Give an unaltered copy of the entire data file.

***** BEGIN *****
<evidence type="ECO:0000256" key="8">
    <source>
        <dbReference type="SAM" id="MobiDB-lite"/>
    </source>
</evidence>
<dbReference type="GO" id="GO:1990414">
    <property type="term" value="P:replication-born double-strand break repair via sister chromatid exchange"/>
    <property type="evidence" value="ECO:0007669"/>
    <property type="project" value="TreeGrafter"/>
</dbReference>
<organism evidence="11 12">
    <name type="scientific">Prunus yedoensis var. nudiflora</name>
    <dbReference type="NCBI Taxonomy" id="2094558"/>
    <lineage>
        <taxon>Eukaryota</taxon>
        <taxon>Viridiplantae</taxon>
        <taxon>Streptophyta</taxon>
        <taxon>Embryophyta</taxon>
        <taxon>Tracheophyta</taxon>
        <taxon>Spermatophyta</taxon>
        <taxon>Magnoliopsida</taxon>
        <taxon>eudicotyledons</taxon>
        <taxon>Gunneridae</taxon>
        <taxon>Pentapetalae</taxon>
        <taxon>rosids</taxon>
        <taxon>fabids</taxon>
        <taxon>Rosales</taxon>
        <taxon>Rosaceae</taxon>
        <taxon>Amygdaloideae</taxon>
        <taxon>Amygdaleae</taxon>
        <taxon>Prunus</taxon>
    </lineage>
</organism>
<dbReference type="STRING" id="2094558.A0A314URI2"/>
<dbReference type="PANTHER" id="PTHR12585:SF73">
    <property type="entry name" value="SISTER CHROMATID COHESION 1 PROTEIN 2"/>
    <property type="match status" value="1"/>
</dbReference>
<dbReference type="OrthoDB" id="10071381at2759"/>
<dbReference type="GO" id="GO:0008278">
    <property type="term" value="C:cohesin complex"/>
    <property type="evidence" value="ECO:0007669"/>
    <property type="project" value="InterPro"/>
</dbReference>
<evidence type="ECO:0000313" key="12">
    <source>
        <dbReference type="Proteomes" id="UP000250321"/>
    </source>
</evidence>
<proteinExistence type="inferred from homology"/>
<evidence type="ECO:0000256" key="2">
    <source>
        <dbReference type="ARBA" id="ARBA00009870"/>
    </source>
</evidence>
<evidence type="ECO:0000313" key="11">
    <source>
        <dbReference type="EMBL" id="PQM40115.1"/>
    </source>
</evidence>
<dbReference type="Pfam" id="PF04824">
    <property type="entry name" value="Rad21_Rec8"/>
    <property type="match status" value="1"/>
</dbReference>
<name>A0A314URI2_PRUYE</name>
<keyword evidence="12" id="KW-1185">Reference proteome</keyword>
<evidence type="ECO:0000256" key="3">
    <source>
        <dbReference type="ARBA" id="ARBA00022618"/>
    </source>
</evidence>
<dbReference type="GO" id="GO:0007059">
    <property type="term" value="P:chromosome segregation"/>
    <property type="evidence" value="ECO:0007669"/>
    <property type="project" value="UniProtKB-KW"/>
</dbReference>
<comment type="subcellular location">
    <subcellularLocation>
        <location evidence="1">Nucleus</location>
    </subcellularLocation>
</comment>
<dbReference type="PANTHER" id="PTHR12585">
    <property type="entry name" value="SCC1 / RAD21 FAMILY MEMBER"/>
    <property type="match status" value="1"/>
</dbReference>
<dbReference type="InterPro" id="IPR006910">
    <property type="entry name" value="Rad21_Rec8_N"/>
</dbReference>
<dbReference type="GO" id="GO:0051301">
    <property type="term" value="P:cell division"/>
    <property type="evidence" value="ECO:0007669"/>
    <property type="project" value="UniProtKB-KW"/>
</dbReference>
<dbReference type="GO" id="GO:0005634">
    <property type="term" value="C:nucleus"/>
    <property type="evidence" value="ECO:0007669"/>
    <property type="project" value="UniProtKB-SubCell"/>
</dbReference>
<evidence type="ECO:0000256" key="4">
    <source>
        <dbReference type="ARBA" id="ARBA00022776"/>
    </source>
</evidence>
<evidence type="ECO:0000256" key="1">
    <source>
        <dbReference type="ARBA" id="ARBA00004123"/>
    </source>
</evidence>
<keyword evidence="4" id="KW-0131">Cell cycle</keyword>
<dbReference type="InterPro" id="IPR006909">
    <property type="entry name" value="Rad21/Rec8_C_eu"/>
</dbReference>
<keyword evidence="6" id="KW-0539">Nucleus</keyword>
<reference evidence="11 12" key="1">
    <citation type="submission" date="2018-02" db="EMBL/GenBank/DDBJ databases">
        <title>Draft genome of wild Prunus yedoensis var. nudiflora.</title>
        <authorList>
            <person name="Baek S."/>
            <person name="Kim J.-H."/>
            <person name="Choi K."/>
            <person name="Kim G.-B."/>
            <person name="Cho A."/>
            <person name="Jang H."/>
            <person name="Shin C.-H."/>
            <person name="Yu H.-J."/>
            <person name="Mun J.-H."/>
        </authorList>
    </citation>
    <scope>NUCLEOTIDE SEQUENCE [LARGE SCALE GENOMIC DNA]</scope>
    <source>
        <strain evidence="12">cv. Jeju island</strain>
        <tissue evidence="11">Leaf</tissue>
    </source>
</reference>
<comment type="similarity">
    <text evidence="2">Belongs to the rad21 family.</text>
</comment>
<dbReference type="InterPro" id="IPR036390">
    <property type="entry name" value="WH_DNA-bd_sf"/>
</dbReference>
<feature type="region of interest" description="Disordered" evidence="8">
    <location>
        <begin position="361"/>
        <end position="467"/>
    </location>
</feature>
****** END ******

<evidence type="ECO:0000256" key="8">
    <source>
        <dbReference type="SAM" id="MobiDB-lite"/>
    </source>
</evidence>
<dbReference type="GO" id="GO:1990414">
    <property type="term" value="P:replication-born double-strand break repair via sister chromatid exchange"/>
    <property type="evidence" value="ECO:0007669"/>
    <property type="project" value="TreeGrafter"/>
</dbReference>
<organism evidence="11 12">
    <name type="scientific">Prunus yedoensis var. nudiflora</name>
    <dbReference type="NCBI Taxonomy" id="2094558"/>
    <lineage>
        <taxon>Eukaryota</taxon>
        <taxon>Viridiplantae</taxon>
        <taxon>Streptophyta</taxon>
        <taxon>Embryophyta</taxon>
        <taxon>Tracheophyta</taxon>
        <taxon>Spermatophyta</taxon>
        <taxon>Magnoliopsida</taxon>
        <taxon>eudicotyledons</taxon>
        <taxon>Gunneridae</taxon>
        <taxon>Pentapetalae</taxon>
        <taxon>rosids</taxon>
        <taxon>fabids</taxon>
        <taxon>Rosales</taxon>
        <taxon>Rosaceae</taxon>
        <taxon>Amygdaloideae</taxon>
        <taxon>Amygdaleae</taxon>
        <taxon>Prunus</taxon>
    </lineage>
</organism>
<dbReference type="STRING" id="2094558.A0A314URI2"/>
<dbReference type="PANTHER" id="PTHR12585:SF73">
    <property type="entry name" value="SISTER CHROMATID COHESION 1 PROTEIN 2"/>
    <property type="match status" value="1"/>
</dbReference>
<dbReference type="OrthoDB" id="10071381at2759"/>
<dbReference type="GO" id="GO:0008278">
    <property type="term" value="C:cohesin complex"/>
    <property type="evidence" value="ECO:0007669"/>
    <property type="project" value="InterPro"/>
</dbReference>
<evidence type="ECO:0000313" key="12">
    <source>
        <dbReference type="Proteomes" id="UP000250321"/>
    </source>
</evidence>
<proteinExistence type="inferred from homology"/>
<evidence type="ECO:0000256" key="2">
    <source>
        <dbReference type="ARBA" id="ARBA00009870"/>
    </source>
</evidence>
<evidence type="ECO:0000313" key="11">
    <source>
        <dbReference type="EMBL" id="PQM40115.1"/>
    </source>
</evidence>
<dbReference type="Pfam" id="PF04824">
    <property type="entry name" value="Rad21_Rec8"/>
    <property type="match status" value="1"/>
</dbReference>
<name>A0A314URI2_PRUYE</name>
<keyword evidence="12" id="KW-1185">Reference proteome</keyword>
<evidence type="ECO:0000256" key="3">
    <source>
        <dbReference type="ARBA" id="ARBA00022618"/>
    </source>
</evidence>
<dbReference type="GO" id="GO:0007059">
    <property type="term" value="P:chromosome segregation"/>
    <property type="evidence" value="ECO:0007669"/>
    <property type="project" value="UniProtKB-KW"/>
</dbReference>
<comment type="subcellular location">
    <subcellularLocation>
        <location evidence="1">Nucleus</location>
    </subcellularLocation>
</comment>
<dbReference type="PANTHER" id="PTHR12585">
    <property type="entry name" value="SCC1 / RAD21 FAMILY MEMBER"/>
    <property type="match status" value="1"/>
</dbReference>
<dbReference type="InterPro" id="IPR006910">
    <property type="entry name" value="Rad21_Rec8_N"/>
</dbReference>
<dbReference type="GO" id="GO:0051301">
    <property type="term" value="P:cell division"/>
    <property type="evidence" value="ECO:0007669"/>
    <property type="project" value="UniProtKB-KW"/>
</dbReference>
<dbReference type="GO" id="GO:0005634">
    <property type="term" value="C:nucleus"/>
    <property type="evidence" value="ECO:0007669"/>
    <property type="project" value="UniProtKB-SubCell"/>
</dbReference>
<evidence type="ECO:0000256" key="4">
    <source>
        <dbReference type="ARBA" id="ARBA00022776"/>
    </source>
</evidence>
<evidence type="ECO:0000256" key="1">
    <source>
        <dbReference type="ARBA" id="ARBA00004123"/>
    </source>
</evidence>
<keyword evidence="4" id="KW-0131">Cell cycle</keyword>
<dbReference type="InterPro" id="IPR006909">
    <property type="entry name" value="Rad21/Rec8_C_eu"/>
</dbReference>
<keyword evidence="6" id="KW-0539">Nucleus</keyword>
<reference evidence="11 12" key="1">
    <citation type="submission" date="2018-02" db="EMBL/GenBank/DDBJ databases">
        <title>Draft genome of wild Prunus yedoensis var. nudiflora.</title>
        <authorList>
            <person name="Baek S."/>
            <person name="Kim J.-H."/>
            <person name="Choi K."/>
            <person name="Kim G.-B."/>
            <person name="Cho A."/>
            <person name="Jang H."/>
            <person name="Shin C.-H."/>
            <person name="Yu H.-J."/>
            <person name="Mun J.-H."/>
        </authorList>
    </citation>
    <scope>NUCLEOTIDE SEQUENCE [LARGE SCALE GENOMIC DNA]</scope>
    <source>
        <strain evidence="12">cv. Jeju island</strain>
        <tissue evidence="11">Leaf</tissue>
    </source>
</reference>
<comment type="similarity">
    <text evidence="2">Belongs to the rad21 family.</text>
</comment>
<dbReference type="InterPro" id="IPR036390">
    <property type="entry name" value="WH_DNA-bd_sf"/>
</dbReference>
<feature type="region of interest" description="Disordered" evidence="8">
    <location>
        <begin position="361"/>
        <end position="467"/>
    </location>
</feature>